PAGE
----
Hock, Randolph. Yahoo! to the max: an extreme searcher guide. Medford, NJ: Information Today, Inc., 2005. xix, 232,  pp. Paperback ISBN 0-910965-69-2 $24.95
I'm not sure what 'an extreme searcher' might be; someone clutching a laptop while abseiling down the north face of the Eiger, perhaps? Or while white-water rafting down the Colorado? In any event, this book is not simply about using the Yahoo! search engine; certainly, it deals with searching and with browsing the directory but there is more to Yahoo! than searching and browsing. It is the most successful of what have become known as 'portals', gateways to what's available on the Web.
Yahoo! also houses a number of personal information management applications that many use because of the ability to access the application from any computer. The most obvious of these is Yahoo! mail and Chapter 6 deals thoroughly with this, along with Yahoo! Messenger, message boards, groups, chat and the Geocities subsidiary that allows you to set up a simple Web site. Anyone who has not used any of these facilities before will find plenty of guidance here to help them get started.
The Calendar feature, which can be synchronised with Palm PDAs and with Outlook, is also useful for the traveller - if you happen to leave your PDA at home, your calendar is still available. I never use it myself because I've always had problems in maintaining a diary! However, many thousands of people do use them very effectively (they even go on courses that tell them how to do so) and, if you are interested in using this feature, there's help here for you. Particularly interesting for organizations, is the fact, drawn to my attention initially by the Introduction, that you can share your calendar with others, known as 'Friends' (although they might be very unfriendly work colleagues!) and print the calendar in a variety of ways. The Friends must be Yahoo! users themselves, since it is their Yahoo! identities that are used to notify them.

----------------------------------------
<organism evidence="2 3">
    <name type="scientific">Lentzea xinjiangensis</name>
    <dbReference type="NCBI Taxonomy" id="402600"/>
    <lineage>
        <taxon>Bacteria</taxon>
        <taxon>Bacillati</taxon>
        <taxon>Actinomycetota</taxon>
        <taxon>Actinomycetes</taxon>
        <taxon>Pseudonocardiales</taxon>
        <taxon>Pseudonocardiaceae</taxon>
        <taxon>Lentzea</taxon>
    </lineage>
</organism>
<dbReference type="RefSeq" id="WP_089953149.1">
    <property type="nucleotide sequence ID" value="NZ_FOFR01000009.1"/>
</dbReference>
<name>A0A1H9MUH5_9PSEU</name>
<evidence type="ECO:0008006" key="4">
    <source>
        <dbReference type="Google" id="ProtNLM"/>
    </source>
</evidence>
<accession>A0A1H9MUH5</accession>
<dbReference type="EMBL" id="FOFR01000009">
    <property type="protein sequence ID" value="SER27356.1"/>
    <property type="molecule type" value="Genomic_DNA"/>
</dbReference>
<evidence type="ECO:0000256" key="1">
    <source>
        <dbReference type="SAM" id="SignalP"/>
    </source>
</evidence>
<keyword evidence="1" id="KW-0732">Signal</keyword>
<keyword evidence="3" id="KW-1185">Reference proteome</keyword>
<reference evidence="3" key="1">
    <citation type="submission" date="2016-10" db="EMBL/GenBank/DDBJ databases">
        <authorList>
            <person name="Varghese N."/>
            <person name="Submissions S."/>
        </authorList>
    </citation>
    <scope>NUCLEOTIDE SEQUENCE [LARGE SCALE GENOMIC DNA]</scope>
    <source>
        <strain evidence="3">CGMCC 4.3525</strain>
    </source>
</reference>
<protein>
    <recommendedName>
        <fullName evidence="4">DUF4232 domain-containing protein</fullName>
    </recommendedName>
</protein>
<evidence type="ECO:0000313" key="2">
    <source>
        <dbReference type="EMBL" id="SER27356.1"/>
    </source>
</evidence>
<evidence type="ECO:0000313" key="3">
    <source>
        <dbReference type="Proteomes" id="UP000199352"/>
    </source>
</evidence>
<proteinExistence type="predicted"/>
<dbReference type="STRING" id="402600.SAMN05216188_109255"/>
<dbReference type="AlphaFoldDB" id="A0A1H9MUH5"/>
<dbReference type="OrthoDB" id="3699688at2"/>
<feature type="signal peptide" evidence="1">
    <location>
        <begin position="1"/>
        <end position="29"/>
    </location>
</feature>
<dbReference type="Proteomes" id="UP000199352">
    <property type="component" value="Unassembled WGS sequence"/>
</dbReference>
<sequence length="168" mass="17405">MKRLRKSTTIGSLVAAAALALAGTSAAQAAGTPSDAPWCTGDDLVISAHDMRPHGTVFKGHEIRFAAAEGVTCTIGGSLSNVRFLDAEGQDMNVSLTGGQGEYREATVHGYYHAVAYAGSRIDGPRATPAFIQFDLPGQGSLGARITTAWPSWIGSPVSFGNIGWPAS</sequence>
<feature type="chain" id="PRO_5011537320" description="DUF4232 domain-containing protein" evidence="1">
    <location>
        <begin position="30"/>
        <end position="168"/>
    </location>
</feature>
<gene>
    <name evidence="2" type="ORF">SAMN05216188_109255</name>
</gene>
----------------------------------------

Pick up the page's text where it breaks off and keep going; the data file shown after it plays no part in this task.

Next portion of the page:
Naturally, the search engine feature of Yahoo! is dealt with in some depth and one interesting feature is the availability of content from Yahoo! partners, which is not necessarily accessible to other search engines. So, for example, if you you think that there might be pages of interest to you in the databases of New York Public Library or OCLC, Yahoo! should be your first call. The analysis of what you can do with the Advanced Search page is also very useful.
A couple of features that are in beta (and possibly others I'm not aware of) are not covered in the book, which suggests that a second edition will probably not be long in coming. These are, Yahoo! Answers, in which 'real people' answer your question, and My Web, which enables you to save Web pages to the Yahoo! servers, rather than to your own PC. The problem with Yahoo! Answers is that the 'real people' can be simply anyone who joins up to the service, to the views you get in response to a question are not necessarily the best-informed and the system is open to those who wish to push a particular point of view in relation, for example, to political or ethical issues.
All in all, for anyone wishing to uncover the very wide range of facilities available in Yahoo!, this is an excellent guide.